30 June 2016

Join me in Crete again for
a few weeks in Rethymnon

Back in Rethymnon in Crete for another summer break (Photograph: Patrick Comerford)

Patrick Comerford

I am back in Crete for three weeks, and staying near Rethymnon, the Venetian and university town that I have known since the 1980s.

I arrived late last night [29 June 2016] on a Ryanair flight from Dublin to Chania Airport, and it was a 40 km journey to Julia Apartments in the village of Platanes, where I am staying once again for the next few weeks.

I stayed here for a week last September [2015], and I am delighted to be back again in Platanes, which is about 5 or 6 km east of Rethymnon and just 300 metres walking distance from the long sandy beach that stretches in lengths east of Rethymnon.

There is a bakery on the ground floor, offering fresh bread for breakfast each morning, supermarkets two or three minutes away with fresh locally-produced fruit and vegetables each morning, and a variety of shops, bars and tavernas right on my doorstep, some with Greek and Cretan dancing several times a week.

Two decades ago, Platanes was an unremarkable suburb of Rethymnon on the old road between Rethymnon and Iraklio. But it has grown and developed over the last 20 years, and there is a number of luxury hotels here too, including El Greco and Creta Palace, which were built in the area, along with the usual Greek rent rooms and pensions in the centre of the resort.

A fresco under the bridge on the road between Platanes and Tsesmés (Photograph: Patrick Comerford)

Behind Platanes is the pretty village of Tsesmés, with its quiet tavernas and a pretty village, which I resolved last year to visit when I returned this year. Nearby are other pretty, traditional villages such as Adele, or Maroulas, with its Venetian tower houses and churches, and Arkadi with its historically important monastery is 17 km to the south.

Julia Apartments is family-run complex, run by Vasilis Vogiatzis, his wife Brenda from Scotland, their daughters and his mother. There is a pool, a poolside bar and a restaurant, all set in a blossomed garden, along with a children’s playground. The apartments look out onto the garden or up to the mountains, and the studios have a kitchenette with dining area, fridge, cooking hobs and a flat-screen TV.

Last night, Vasilis was delighted with a rowing T-shirt from Cambridge that I brought with me, and this morning it is hanging proudly in the bar.

Once again, this is an interesting time to be back in Greece. The nation is still in a bleak economic and political crisis, and remains at the centre of the disturbing crisis involving refugees fleeing from Syria through Turkey to the Greek islands.

I hope over these coming weeks to visit one place in Rethymnon that is trying to make a difference and bring about change in the midst of these crises. In the back streets, away from the gaze of tourists, The Voluntary Welfare Clinic Rethymno (Εθελοντικό Ιατρείο Κοινωνικής Αλληλεγγύης Ρεθύμνου) works from a storefront crèche in Kastrinogiannaki Street, hidden in a dark street where there are no tourist shops, yet only a few steps away from the seafront, the restaurants and the bars.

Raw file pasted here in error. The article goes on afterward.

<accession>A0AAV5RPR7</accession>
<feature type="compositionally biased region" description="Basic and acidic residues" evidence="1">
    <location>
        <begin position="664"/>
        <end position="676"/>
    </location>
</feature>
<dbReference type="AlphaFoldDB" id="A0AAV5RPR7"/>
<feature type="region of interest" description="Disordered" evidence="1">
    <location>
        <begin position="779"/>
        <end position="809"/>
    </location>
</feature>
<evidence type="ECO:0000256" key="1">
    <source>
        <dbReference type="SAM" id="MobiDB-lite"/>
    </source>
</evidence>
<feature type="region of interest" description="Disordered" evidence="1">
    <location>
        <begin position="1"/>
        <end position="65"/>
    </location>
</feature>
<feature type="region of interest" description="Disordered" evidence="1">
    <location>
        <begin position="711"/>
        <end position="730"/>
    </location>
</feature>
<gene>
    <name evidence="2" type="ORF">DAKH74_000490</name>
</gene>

The doctors, dentists, nurses, pharmacists and other volunteers who run this clinic are not part of any EU-funded or government-funded programme, and they believe in a free public system.

At the end of their busy working days, they provide free attention, advice and consultation for anyone who is without health insurance. That includes migrants without proper papers, but also includes many Greeks who have fallen on hard times.

They refuse to call themselves a charity, because they see health care as a human right. The clinic is open to all people without access to health care. It is a gesture of solidarity by experts and professionals who have already seen their own salaries and incomes cut in public spending cuts and in the decline in the Greek economy.

Some of the hidden work here also includes helping refugees and migrants trace missing family members.

I visited them twice last September to see some of the work of the clinic. But it is hard-pressed, the workload is heavy, and the numbers needing attention are growing.

The Voluntary Welfare Clinic Rethymno (Εθελοντικό Ιατρείο Κοινωνικής Αλληλεγγύης Ρεθύμνου) can be contacted at Kastrinogiannaki 12, Rethymnon Old Town 74100, Crete (Καστρινογιαννάκη 12, Παλιά Πόλη, 74100).

Visit their website here, watch their work on this video, like their Facebook page or contact the clinic directly: ethiatreio@gmail.com

During the coming weeks, I also hope to visit one or two monasteries or convents, see some archaeological sites I have not yet visited, go for walks on the beach, and perhaps swim in the warm waters of the Mediterranean. Despite the intermittent rain in Ireland and England this week, the temperatures here are in the low and mid 30s during the day.

There are good Wi-Fi connections here, so join me each day on my time in Crete over the next few weeks.

Julia Apartments, in the heart of Platanes, is run by Brenda and Vasilis Vogiatzis and their family (Photograph: Patrick Comerford)

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